View profile

Big Revolution - Rolling your eyes at Facebook's blockchain

Revue
 
Hello and welcome to a particularly packed Big Revolution... – Martin
 
May 9 · Issue #73 · View online
Big Revolution
Hello and welcome to a particularly packed Big Revolution…
Martin

Big things you need to know today
Google I/O
- Google I/O kicked off yesterday with an epic keynote. The highlight was Google Assistant making phone calls on a user’s behalf. This ‘Duplex’ feature will launch in a limited form to some users this summer.
- Other new Google features worth noting: Gmail Smart Compose will help you write emails faster by suggesting ways to finish sentences – one step closer to Google writing your emails for you! Google Photos has learned a bunch of new tricks and an API to let developers tightly integrate with your photo library.
- Meanwhile the open beta of the next big version of Android has gone live. If you have one of a select range of handsets, you can install it now – if you don’t mind having a potentially buggy phone for a few months. The Verge has a deep dive into the new features.
- Facebook Messenger chief David Marcus is leaving his current post to focus on blockchain technology. He’ll now look at how the company can make use of decentralised tech. More on that below. It’s part of a big executive reorganisation.
- The next version of iOS will have a clever security feature offering peace of mind for iPhone users. It will deactivate the Lightning port if a device hasn’t been unlocked or connected to a paired compute for seven days. This will scupper software designed to hack into encrypted phones. 
- Sad news for Nintendo Switch fans of a certain age. The retro-focused Virtual Console is not coming to your console. Fear not though, Nintendo’s upcoming online subscription service for the Switch will allow you to stream a limited number of NES games. Hopefully SNES games will follow, says this gamer whose heart still belongs to that console.
The big thought
Facebook's new blockchain chief, David Marcus. Credit: Facebook
Rolling your eyes at Facebook’s blockchain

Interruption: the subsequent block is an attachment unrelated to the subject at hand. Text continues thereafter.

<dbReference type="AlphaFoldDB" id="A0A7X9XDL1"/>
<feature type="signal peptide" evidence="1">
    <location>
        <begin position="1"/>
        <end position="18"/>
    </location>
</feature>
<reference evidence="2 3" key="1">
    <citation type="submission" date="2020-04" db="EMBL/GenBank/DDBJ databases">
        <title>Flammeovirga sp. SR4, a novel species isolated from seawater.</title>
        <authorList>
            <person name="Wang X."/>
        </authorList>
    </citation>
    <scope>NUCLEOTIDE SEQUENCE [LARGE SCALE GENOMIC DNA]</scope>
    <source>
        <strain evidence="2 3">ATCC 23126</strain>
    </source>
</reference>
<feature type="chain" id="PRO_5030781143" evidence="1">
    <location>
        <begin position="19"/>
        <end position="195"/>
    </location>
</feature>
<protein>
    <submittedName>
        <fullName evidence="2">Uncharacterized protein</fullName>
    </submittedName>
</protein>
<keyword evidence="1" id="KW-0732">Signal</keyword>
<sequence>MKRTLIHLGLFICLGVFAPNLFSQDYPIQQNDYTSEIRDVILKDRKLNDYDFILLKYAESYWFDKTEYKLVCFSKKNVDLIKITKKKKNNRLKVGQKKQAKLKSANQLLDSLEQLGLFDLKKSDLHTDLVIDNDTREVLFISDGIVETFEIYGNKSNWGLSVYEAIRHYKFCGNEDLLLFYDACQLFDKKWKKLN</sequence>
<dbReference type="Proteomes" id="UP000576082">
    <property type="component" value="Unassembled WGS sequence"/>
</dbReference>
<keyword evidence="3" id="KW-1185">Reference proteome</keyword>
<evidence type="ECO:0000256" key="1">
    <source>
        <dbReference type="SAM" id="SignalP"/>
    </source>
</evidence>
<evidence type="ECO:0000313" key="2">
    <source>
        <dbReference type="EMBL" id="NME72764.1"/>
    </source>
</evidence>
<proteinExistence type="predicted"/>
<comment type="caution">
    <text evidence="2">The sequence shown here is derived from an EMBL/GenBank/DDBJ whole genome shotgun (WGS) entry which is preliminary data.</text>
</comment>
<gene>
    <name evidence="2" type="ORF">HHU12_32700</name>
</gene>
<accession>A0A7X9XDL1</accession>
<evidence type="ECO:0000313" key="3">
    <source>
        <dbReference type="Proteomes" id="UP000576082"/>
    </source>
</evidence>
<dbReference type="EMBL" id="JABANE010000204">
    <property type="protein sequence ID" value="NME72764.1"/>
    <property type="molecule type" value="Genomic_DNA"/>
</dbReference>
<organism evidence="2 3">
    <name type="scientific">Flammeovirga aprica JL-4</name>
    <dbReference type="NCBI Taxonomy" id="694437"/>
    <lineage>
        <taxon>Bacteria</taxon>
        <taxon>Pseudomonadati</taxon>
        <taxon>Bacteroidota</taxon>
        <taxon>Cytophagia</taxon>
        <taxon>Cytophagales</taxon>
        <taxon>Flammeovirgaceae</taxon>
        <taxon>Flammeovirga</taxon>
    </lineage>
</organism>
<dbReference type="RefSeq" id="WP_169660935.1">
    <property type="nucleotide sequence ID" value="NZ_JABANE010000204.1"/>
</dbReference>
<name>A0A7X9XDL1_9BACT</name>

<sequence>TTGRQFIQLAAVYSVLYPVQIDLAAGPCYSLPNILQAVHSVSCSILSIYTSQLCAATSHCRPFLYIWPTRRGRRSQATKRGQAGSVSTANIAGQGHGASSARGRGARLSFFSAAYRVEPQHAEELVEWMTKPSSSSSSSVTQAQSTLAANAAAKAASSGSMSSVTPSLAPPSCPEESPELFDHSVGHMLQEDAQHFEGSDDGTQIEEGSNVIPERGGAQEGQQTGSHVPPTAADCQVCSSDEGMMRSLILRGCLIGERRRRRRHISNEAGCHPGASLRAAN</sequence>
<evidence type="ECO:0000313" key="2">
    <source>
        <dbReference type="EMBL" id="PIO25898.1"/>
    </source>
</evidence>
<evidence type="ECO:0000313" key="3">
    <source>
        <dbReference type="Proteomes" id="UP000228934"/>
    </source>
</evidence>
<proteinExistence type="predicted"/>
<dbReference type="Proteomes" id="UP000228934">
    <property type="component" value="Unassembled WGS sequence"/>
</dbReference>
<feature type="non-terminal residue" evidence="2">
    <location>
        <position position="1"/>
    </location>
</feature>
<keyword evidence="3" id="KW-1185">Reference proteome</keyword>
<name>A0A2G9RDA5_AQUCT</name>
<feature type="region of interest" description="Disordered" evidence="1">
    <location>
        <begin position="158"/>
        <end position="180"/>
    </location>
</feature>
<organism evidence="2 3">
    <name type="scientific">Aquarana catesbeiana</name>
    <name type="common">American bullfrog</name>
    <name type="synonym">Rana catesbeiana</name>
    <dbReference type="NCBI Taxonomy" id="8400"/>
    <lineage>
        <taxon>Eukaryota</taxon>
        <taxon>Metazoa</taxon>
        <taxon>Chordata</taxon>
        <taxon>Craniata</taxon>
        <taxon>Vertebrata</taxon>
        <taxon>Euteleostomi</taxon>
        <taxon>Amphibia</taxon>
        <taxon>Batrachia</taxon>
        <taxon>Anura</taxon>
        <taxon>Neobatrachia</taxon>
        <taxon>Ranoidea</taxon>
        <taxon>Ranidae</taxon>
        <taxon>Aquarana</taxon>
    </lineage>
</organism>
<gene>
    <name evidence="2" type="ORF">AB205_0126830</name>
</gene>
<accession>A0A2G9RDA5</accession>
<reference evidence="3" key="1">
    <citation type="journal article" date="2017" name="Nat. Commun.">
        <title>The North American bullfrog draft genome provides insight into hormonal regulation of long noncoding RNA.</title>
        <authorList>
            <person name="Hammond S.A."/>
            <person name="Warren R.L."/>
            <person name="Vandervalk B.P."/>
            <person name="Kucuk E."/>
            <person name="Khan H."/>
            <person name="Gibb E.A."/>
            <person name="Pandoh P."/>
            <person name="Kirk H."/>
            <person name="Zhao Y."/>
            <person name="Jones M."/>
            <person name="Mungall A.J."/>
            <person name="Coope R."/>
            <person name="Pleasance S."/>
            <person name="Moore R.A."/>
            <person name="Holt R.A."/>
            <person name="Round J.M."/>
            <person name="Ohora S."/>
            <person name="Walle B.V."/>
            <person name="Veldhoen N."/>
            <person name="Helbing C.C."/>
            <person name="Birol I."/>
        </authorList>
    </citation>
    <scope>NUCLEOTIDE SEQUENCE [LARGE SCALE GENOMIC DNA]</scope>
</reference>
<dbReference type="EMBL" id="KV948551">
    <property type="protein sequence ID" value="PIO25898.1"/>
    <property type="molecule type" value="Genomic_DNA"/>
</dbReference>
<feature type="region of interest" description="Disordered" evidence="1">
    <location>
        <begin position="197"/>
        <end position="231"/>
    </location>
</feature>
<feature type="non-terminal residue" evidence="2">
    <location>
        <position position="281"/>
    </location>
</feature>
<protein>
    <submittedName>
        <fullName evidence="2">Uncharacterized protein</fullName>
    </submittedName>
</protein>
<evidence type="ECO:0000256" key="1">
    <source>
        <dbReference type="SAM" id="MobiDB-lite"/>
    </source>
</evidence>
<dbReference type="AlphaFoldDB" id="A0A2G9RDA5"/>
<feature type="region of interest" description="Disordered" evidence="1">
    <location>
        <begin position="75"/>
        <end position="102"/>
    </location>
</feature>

Eyes will no doubt roll at the news Facebook is investigating ways to use blockchain technology. I understand. The hype around blockchain is draining – especially when there’s so little actual progress from the hype to any meaningful products.
Just yesterday, I received five blockchain-related press releases in the space of half an hour, and I’m not even a proper tech journalist anymore. If you cover technology full time for a living, the bombardment of rubbish you must receive each day will definitely be enough to make you despair whenever anyone utters ‘the b-word’ with even an ounce of enthusiasm.
And yet two things hold true. Firstly, interest in blockchain is huge. Events on the topic for developers and interested non-techies alike do huge business. At a recent property tech event I attended, the blockchain session was the busiest of the day, despite the fact 90 percent of people in the room had no idea what it was. And a blockchain event I MCed recently was rammed with developers asking intelligent questions related to projects they were working on.
The other truth about blockchain is that even if there’s nothing of great impact happening with the technology right now, the potential of decentralised systems is huge. Next-generation distributed ledger technologies (the Bitcoin and Etherium blockchains are examples of DLT) are on the horizon and poised to offer greater scale while solving some of the key problems of existing platforms.
And so Facebook has to do something in this space. It may lead to nothing and be a total waste of time, but the company can’t sit back and do nothing.  It might just launch a token for Facebook-based commerce, but that seems so unnecessary right now that I don’t know why it’d bother unless there was a threat of someone else doing it first.
Normally, if someone else figures out something before Facebook, Facebook just buys them, But decentralised social networks might not have an owner in a traditional way. And that leaves Facebook vulnerable, so it needs to move fast, decentralise things, and see what happens.
I posted a slightly different version of this on Medium late last night. I hope you don’t mind.
One big read
Inside Amazon’s Fake Review Economy Inside Amazon’s Fake Review Economy
A look at the underworld that fuels Amazon’s rife problem of fake reviews.
One big tweet
A timely question.
Steven Levy
Is it ethical to have a human-sounding robot interact with someone without informing the other party that he or she is in conversation with an it? Real question.
2:48 AM - 9 May 2018
That’s all for today...
Like Big Revolution? Please consider sharing this newsletter with someone who might like it.
Did you enjoy this issue?
 
Become a member for $5 per month
Don’t miss out on the other issues by Martin SFP Bryant
You can manage your subscription here
If you were forwarded this newsletter and you like it, you can subscribe here
Powered by Revue